Jesus and his disciples stayed so busy going from village to village sharing the gospel, they had little opportunity to observe traditions the Pharisees thought important, like ceremonially washing their hands.
Now we’re not talking about scrubbing hands to keep from getting germs—they didn’t know about germs. No, the religious leaders’ concern was that they must ceremonially wash any Gentile contact off their hands and, by golly gum, Jesus and his disciples should do that as well.
Jesus countered by quoting Isaiah’s words,
“These people honor me with their lips, but their hearts are far from me. They worship me in vain; their teachings are but rules taught by men.” Mark 7:6-7
Jesus went on to describe a law the leaders had made that over ruled one of God’s own commandments. Then he gathered a crowd around Him and emphasized that,
“Nothing outside a man can make him “unclean” by going into him. Rather, it is what comes out of a man that makes him ‘unclean.’ ” Mark 7:15
When the disciples were alone with Jesus, Matthew remembered that Peter asked Jesus to further explain his parable. I picture Jesus closing His eyes and breathing deeply to maintain patience as he said,
“Are you so dull? Don’t you see that nothing that enters a man from the outside can make him ‘unclean’? For it doesn’t go into his heart but into his stomach, and then out of his body.” (In saying this, he declared all foods “clean.”) Mark 7:18-19
Don’t let that parenthetical remark slip by you. After the resurrection, Peter will have to have a roof-top vision to truly understand this, but note this beginning point.
Jesus explains a little more about the “heart thing.”
“What comes out of a man makes him ‘unclean.’ For from within, out of men’s hearts, come evil thoughts, sexual immorality, theft, murder, adultery, greed, malice, deceit, lewdness, envy, slander, arrogance, and folly. All these evils come from inside and make a man ‘unclean.’ ” Mark 7:20-23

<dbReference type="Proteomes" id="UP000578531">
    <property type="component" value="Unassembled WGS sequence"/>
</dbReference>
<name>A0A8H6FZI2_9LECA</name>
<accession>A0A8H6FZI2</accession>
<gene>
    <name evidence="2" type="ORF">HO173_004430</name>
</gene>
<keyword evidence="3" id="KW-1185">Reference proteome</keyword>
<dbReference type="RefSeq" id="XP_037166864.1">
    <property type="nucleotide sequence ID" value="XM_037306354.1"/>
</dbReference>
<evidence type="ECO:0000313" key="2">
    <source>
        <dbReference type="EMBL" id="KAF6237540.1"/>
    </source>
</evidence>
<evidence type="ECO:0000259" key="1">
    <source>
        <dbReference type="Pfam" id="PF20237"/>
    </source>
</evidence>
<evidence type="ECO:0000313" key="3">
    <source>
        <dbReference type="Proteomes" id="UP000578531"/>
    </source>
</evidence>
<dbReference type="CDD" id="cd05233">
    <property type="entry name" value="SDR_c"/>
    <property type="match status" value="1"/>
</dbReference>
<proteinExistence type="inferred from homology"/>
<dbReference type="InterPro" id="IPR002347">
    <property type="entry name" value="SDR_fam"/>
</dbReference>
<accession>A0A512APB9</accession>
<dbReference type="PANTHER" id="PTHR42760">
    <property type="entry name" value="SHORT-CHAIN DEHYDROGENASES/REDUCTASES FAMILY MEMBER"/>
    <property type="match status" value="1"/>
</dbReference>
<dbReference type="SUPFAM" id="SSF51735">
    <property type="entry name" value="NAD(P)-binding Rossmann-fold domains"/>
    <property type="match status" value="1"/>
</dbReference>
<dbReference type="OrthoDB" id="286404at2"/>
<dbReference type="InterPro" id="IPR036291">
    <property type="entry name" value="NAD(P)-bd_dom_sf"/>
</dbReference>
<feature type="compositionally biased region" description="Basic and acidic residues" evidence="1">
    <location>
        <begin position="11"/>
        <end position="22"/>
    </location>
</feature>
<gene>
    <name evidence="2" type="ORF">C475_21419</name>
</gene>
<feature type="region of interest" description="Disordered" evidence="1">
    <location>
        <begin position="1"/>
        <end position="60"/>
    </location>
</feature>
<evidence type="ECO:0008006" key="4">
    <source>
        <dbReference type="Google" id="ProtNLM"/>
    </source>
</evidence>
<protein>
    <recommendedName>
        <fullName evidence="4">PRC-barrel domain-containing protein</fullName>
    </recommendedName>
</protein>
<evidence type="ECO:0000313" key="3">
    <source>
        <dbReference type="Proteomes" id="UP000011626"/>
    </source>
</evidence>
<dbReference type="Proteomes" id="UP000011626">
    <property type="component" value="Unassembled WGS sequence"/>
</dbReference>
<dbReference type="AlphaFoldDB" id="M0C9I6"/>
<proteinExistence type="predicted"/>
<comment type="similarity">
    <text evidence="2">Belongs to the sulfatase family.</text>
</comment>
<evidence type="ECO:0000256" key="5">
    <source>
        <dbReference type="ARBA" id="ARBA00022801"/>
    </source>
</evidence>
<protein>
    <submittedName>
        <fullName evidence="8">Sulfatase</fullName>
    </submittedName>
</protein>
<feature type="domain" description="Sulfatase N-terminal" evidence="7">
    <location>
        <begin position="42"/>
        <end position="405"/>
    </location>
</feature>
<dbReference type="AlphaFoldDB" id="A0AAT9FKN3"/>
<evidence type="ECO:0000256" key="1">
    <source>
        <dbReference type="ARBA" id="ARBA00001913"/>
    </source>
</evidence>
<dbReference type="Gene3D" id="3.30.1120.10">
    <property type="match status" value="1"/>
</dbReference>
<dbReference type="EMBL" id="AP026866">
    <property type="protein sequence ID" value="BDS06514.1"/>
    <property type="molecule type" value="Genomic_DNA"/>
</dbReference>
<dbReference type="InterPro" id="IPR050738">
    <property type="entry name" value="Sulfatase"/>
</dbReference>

I’m trying to think of a modern day application to this principle. The “worship wars” of the last few decades have about declined from their peak and most churches have settled into whatever style they are going to have, but I think it’s worth using as a good example of arrogance emanating from the heart.
The traditional side said, “This is how we’ve always done it. We don’t want all those jazzy instruments in the church. It’s like making our sanctuary a bar. What sense does it make to sing two or three phrases over and over? Our texts are solid and enhance our understanding of the elements of our faith.”
The contemporary side said, “We need to meet people where they are with relevant texts and music. All gifted musicians should be able to use their gifts. No more old songs. We sing songs that engage the singers and bring life.”
Jesus might say, “It matters not your style, what matters is your heart. Are you worshiping the song, the sound, the singer, the tradition, the performer… or your God?”
~ Joyce ~